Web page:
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Thursday, October 19, 2006

Voters in Oklahoma Could Eliminate Election Day Prohibition

Back in the old days before politicians were slickly packaged and spent millions of dollars on massive television advertising campaigns attacking their opponents they used to get out and mix with the people. One way they found to turn out the vote was to buy a few drinks. You can say what you want about this type of electioneering, but the truth is that some of my long dead relatives likely got more satisfaction out of their vote than I have seen for many of mine.

Reformists fought against this sort of vote buying and a variety of bills were passed to protect voters and the democratic process from becoming corrupt. I leave it to you to be the judge on how successful these efforts have been.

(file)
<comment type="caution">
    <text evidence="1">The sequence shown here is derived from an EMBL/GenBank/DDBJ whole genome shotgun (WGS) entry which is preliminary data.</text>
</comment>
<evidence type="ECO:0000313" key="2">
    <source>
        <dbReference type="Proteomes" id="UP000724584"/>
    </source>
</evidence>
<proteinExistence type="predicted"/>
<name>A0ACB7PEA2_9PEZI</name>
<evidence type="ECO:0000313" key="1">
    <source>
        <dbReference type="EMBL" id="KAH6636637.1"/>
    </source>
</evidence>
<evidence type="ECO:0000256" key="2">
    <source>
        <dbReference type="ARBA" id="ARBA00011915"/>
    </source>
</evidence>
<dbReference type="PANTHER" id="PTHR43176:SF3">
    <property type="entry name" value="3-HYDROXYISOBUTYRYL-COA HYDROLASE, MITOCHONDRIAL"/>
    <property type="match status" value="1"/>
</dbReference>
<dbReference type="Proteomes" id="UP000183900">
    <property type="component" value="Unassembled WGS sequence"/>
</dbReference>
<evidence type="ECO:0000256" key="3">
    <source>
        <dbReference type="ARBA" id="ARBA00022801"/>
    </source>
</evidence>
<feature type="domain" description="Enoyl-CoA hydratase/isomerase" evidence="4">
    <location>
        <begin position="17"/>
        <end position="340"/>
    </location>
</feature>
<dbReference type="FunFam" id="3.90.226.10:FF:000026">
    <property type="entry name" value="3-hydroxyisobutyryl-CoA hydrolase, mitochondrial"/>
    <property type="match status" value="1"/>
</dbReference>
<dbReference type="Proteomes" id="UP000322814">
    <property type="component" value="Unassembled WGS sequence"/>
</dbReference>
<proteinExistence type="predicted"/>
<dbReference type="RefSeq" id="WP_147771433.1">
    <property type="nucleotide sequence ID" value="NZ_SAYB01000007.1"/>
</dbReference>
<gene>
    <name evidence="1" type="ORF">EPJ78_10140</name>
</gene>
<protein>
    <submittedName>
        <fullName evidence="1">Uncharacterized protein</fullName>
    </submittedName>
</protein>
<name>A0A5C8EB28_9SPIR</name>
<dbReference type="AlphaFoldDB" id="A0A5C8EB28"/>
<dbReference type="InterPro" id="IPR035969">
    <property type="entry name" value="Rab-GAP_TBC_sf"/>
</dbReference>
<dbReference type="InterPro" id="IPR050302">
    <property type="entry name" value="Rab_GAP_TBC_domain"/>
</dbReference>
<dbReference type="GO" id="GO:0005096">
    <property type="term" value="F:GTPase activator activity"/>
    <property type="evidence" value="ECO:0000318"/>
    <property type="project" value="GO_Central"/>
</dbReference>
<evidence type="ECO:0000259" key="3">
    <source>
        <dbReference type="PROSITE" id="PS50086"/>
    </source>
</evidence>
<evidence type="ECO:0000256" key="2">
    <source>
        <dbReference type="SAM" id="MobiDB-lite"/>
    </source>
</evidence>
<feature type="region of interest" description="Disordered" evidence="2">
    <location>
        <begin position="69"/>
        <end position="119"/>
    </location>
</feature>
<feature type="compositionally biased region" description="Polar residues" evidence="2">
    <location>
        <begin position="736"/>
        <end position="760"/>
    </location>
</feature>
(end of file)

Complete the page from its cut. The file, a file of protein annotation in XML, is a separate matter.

In Oklahoma and other localities the answer was simple: declare a one day Prohibition and shutter stores selling alcohol. I guess back in those days politicians did not have garages to store booze that they bought the day before. On Nov. 7th, voters in Oklahoma have the chance to change a law that time has long since bypassed. Approval of Question 733 will mean that citizens in the state will be able to walk into a retail store on future election days and purchase alcohol. In 1984, Oklahoma finally allowed liquor by the drink. About half the counties in the state now allow this novel idea. So, while you could not walk into a store and buy a bottle on Nov. 7th, you are able in many parts of the state to park yourself at a bar and wait to see if your Congressman, state Representative or county Legislator shows up looking to curry favor.

Passing this ballot question should be a no brainer. Let's see how the votes add up on election night.

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